Daniel J. Solove


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Daniel J. Solove is associate professor, George Washington University Law School, and an internationally known expert in privacy law. He is frequently interviewed and featured in media broadcasts and articles. He lives in Washington, D.C., and blogs at the popular law blog http://www.concurringopinions.com.

Average rating: 3.68 · 585 ratings · 64 reviews · 16 distinct worksSimilar authors
The Future of Reputation: G...

3.53 avg rating — 190 ratings — published 2007 — 9 editions
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Nothing to Hide: The False ...

3.89 avg rating — 141 ratings — published 2011 — 6 editions
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Understanding Privacy

3.80 avg rating — 114 ratings — published 9 — 4 editions
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The Digital Person: Technol...

3.46 avg rating — 69 ratings — published 2004 — 5 editions
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Privacy, Information, And T...

really liked it 4.00 avg rating — 17 ratings — published 2006 — 5 editions
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Information Privacy Law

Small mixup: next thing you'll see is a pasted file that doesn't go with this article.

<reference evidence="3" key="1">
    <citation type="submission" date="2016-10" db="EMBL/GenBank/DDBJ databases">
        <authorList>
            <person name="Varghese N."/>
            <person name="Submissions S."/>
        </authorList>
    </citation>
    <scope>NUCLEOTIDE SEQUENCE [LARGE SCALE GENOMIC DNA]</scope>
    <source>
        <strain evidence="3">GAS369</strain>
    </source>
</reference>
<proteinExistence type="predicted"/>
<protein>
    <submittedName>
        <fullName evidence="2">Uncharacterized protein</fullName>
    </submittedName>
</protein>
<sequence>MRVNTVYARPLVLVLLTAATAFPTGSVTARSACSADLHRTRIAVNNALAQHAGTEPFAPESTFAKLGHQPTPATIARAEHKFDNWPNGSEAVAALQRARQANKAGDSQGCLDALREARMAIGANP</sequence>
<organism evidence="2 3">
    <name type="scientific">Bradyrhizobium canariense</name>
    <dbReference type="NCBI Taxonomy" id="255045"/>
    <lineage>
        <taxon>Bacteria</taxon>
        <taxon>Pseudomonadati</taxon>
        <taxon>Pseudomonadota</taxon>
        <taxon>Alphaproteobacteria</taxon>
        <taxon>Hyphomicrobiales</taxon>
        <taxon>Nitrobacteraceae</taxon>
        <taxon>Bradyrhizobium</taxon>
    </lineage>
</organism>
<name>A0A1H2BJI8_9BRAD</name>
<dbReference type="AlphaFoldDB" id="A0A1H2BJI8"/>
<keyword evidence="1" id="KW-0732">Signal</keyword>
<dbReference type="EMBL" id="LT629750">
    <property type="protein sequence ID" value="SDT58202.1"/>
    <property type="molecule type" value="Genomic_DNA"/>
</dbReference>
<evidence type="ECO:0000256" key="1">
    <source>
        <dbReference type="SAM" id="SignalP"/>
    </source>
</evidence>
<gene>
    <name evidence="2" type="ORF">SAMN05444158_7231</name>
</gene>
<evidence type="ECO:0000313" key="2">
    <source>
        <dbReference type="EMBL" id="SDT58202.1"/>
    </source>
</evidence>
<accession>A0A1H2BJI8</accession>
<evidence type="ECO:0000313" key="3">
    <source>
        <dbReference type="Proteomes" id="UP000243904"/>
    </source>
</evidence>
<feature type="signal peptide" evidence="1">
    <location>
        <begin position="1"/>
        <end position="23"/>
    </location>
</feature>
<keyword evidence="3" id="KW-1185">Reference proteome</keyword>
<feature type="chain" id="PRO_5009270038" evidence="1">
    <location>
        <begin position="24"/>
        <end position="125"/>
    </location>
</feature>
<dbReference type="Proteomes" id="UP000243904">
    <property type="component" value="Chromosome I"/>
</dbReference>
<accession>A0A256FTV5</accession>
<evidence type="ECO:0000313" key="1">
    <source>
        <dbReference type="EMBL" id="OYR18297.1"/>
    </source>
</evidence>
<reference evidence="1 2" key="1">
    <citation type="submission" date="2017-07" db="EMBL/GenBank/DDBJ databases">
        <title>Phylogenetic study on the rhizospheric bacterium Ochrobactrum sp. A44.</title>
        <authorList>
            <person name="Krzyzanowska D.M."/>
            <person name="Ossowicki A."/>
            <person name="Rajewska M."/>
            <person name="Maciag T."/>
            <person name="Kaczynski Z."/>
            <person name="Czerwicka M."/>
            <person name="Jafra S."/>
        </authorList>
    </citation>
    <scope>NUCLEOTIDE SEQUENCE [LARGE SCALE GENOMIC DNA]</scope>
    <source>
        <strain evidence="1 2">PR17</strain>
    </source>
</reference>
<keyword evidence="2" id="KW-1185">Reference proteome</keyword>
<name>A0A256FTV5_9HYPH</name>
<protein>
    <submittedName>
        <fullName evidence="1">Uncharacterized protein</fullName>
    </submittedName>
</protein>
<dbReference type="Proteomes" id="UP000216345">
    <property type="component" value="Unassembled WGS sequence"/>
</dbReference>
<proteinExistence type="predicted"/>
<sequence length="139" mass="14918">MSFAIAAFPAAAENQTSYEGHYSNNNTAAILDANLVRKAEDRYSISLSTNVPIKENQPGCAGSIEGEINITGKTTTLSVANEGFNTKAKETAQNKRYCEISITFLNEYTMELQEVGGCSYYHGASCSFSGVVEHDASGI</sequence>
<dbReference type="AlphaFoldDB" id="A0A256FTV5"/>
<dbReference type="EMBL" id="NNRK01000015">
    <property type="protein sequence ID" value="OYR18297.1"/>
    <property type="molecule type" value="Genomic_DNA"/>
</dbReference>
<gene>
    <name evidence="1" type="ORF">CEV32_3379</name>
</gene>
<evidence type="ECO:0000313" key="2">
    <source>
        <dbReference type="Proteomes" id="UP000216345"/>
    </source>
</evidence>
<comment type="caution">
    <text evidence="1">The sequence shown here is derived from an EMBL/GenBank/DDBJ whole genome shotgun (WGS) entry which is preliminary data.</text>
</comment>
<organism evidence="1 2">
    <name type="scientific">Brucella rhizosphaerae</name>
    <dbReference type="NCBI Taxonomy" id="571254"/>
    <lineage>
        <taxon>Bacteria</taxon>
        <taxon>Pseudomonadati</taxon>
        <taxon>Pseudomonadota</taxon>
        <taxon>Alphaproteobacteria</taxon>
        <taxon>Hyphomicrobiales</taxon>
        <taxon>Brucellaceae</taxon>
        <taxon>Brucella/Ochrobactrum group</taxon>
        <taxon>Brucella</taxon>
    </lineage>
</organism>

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3.69 avg rating — 26 ratings — published 2003 — 14 editions
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Privacy Law Fundamentals

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3.40 avg rating — 20 ratings — published 2013 — 4 editions
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Consumer Privacy and Data P...

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it was ok 2.00 avg rating — 2 ratings
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No privacy

really liked it 4.00 avg rating — 1 rating — published 2009
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Privacy and the Media

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really liked it 4.00 avg rating — 1 rating — published 2008 — 4 editions
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“The poorest man may in his cottage bid defiance to the Crown. It may be frail, its roof may shake, the wind may enter, the rain may enter, but the Kind of England cannot enter, all his force dares not cross the threshold of the ruined tenement”
Daniel J. Solove, Information Privacy Law

“personal information rarely belongs to just
one individual; it is often formed in relationships with others.”
Daniel J. Solove, Understanding Privacy

“Martin Luther King, Jr., whom Hoover had under extensive surveillance. FBI recordings revealed that King was having extramarital affairs, and the FBI sent copies of the recordings to King and his wife, threatening that if King failed to commit suicide by a certain date, the recordings would be released publicly.”
Daniel J. Solove, Nothing to Hide: The False Tradeoff between Privacy and Security



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